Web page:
Long before I had the support of people like Congresswoman Alexandria Ocasio Cortez and Philadelphia District Attorney Larry Krasner, or the stamp of approval from the New York Times, I was entering political spaces for the very first time as an unknown queer Latina, public defender, first-time candidate. In one of those earliest introductions, I remember being sized up by an elected official against all the traditional measures of viability. The conversation included asking which electeds were already supporting me, how much money I had in the bank, how many years of legal experience I had, and who was on my campaign staff. I was told that I needed to look older, to wear my hair a certain way; maybe the addition of pearls would do the trick.
Clearly, the message was that I did not look the part. Completely absent from the conversation was anything about why I was running and what my vision for change was.
The political gatekeepers who were asking me how much money I had and giving me hairstyle advice deemed my candidacy not “viable.”
One night in late February, I walked into night court at 5pm for an arraignment shift that would last until 1am, like I had so many times before. While infrequent, the sight of a reporter isn’t unusual, but tonight was different. The reporter was there for me. I had recently announced I was running for Queens County District Attorney.
I began picking up cases hyper aware of the reporter’s gaze. There is a rhythm to arraignments. Officers bring up paperwork. They drop them into a basket and the public defenders pick them up one by one. At first, they contain just names, birthdays, prior criminal justice contacts, and allegations. Over time, over each subsequent court date, as we get to know our clients those sparse files grow. Each inch of added volume containing the multitudes of someone’s life. The names and ages of their children they may be struggling to support. The date someone completed a drug program followed by the date they relapsed. A history of childhood traumas and destabilizing events and environments.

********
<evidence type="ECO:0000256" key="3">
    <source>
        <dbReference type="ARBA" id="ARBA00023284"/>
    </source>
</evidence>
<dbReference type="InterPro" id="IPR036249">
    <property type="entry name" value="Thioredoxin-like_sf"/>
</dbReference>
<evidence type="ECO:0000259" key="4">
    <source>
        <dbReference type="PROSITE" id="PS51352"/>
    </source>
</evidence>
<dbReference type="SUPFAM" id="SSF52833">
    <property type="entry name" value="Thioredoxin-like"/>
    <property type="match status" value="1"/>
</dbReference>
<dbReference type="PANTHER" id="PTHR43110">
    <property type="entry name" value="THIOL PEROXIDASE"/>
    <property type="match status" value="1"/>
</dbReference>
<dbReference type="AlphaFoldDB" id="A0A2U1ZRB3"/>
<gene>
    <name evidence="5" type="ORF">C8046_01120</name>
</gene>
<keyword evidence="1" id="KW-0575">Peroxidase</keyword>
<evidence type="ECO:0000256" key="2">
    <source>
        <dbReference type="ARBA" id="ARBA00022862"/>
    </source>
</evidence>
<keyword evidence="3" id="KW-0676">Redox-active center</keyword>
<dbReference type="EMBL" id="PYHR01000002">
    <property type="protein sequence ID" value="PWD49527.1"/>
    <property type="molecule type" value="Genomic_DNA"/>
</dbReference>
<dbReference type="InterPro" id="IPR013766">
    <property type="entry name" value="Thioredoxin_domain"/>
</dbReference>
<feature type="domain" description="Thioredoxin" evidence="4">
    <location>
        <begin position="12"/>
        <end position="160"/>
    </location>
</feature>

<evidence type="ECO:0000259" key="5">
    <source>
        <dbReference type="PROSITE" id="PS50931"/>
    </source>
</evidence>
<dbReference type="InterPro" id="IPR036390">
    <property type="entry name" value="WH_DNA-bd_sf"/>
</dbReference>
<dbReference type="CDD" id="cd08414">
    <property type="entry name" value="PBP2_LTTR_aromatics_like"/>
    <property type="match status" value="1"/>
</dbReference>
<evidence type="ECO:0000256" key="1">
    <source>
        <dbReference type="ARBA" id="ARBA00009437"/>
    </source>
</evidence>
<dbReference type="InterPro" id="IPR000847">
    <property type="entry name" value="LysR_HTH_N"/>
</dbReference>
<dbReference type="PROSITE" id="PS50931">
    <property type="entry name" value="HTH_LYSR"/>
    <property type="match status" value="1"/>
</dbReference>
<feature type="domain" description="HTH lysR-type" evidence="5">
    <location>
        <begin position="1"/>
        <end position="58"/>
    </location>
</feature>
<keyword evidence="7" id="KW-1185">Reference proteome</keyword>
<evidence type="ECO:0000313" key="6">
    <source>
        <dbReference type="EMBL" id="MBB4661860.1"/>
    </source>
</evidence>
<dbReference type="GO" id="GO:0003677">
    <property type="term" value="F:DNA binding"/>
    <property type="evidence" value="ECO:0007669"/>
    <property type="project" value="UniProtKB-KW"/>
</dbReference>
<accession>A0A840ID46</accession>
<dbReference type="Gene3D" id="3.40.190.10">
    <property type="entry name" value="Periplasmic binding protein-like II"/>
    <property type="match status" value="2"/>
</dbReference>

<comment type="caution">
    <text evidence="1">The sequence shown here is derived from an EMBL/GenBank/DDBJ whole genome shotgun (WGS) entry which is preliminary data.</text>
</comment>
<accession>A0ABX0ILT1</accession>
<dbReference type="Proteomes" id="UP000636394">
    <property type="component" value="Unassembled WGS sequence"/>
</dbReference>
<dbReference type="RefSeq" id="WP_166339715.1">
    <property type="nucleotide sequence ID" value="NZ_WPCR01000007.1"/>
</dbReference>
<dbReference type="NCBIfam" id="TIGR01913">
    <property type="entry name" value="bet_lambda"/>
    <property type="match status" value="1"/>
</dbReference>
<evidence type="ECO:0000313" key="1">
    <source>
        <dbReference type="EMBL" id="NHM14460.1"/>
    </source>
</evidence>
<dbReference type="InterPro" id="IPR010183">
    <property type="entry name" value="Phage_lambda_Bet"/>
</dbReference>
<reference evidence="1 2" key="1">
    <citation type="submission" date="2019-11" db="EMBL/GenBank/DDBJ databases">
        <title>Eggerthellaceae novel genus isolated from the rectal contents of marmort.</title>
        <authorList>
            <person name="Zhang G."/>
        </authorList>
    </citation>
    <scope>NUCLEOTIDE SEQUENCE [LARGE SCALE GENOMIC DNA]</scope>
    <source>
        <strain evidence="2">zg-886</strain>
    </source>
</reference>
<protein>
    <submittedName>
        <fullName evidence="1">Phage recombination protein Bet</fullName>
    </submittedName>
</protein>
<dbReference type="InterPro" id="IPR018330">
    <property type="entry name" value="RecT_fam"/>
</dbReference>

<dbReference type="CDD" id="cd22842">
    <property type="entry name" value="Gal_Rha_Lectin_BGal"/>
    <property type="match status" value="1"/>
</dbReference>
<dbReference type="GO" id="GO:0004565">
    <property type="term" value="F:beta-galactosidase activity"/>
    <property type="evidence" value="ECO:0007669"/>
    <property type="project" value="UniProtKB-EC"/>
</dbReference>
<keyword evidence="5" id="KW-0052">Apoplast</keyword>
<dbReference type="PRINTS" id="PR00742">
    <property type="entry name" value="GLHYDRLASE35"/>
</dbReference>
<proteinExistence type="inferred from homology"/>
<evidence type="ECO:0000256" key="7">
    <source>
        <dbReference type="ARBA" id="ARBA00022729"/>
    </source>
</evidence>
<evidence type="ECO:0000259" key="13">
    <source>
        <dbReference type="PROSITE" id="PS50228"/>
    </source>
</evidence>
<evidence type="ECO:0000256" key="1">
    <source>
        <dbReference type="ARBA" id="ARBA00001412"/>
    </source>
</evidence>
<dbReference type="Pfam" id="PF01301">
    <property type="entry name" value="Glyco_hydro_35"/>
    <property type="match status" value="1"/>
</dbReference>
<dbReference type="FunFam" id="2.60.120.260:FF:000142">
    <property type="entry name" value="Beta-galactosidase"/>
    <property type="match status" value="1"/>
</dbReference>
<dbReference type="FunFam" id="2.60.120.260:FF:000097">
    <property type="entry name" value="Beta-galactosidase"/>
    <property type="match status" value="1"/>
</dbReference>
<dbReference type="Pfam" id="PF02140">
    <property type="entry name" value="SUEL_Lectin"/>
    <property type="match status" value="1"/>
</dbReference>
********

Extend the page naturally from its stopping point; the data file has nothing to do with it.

The injustices of our criminal justice system and the stories of the lives and families broken are rarely deemed newsworthy, but my candidacy all of a sudden was. I was an outsider critical of the institution I wanted to bring change to and very much an insider to the experiences of those most directly impacted by that institution. Also newsworthy was the fact that I was still working full time at all because I could not afford to campaign full-time without an income.
By March 2019, a little more than three months before the primary election, I still had less than $5000 in my campaign account.
I didn’t have paid staff, fancy consultants or the endorsements of elected officials. My opponents were career politicians with name recognition and war chests containing over a million dollars each. What I did have at that point was a comprehensive, boldly and unapologetically decarceral platform that I had developed sitting on my couch after long days in court witnessing example after example of the failures of our system. Each policy had a face attached to it, a story. My work as a public defender provided a unique lens that made policy so inextricable from the human lives they are intended to impact.
Yet by all traditional measures, I still wasn’t “viable.”
Fast forward just a few weeks to April, and we were growing. That growth could not be seen in dollars and endorsements, but if you were paying close enough attention you could begin to feel the groundswell. Our volunteer network kept growing. We were coalition building. Candidate forums and debates were frequent and with each debate the “viable candidates” were on their heels, reacting to the reception of our people powered campaign rather than leading. They could feel the groundswell too.
I was excited. It was hard and there were so many challenges, but I knew we were building something special. Yet, I still wasn’t meeting those traditional measures. I would fill out questionnaires seeking the support of labor unions and other organizations and most of them continued asking the same questions I got at the very beginning, “How much money have you raised so far?,” and “who has endorsed you?,” before even asking about my vision or policies.
My meetings with so many elected officials and political directors over what felt like endless cups of coffee were much the same. The increasing number of community based and grassroots organizations that were backing my campaign saw it differently. They knew what I knew. Viability could be measured by one’s willingness to listen and desire to center and uplift the experiences of others above all else. My supporters were more interested in how many living rooms I sat in and how many doors I knocked, not what other party officials or politicians had endorsed our campaign.
In the weeks and days leading up to June 25th, by all traditional measures, we cleared the threshold for viability.
In fact, we vaulted well beyond it. We had over a thousand volunteers, knocked over 100,000 doors in a single weekend, and we out fundraised all other candidates in the final two filing periods while being the only campaign to reject all real estate and corporate dollars.
Ultimately, one of the biggest lessons my community taught me is that it isn’t the political gate-keepers, sitting elected officials, or the media that gets to determine viability, it’s us. There is no set of hard and fast “rules” that candidates must abide by, and there isn’t a checklist of “viability” boxes to mark off. There is only the desire to better your community and build with them, the ability and commitment to do so, and the people who get to decide if that’s the kind of person worth fighting, and voting for.
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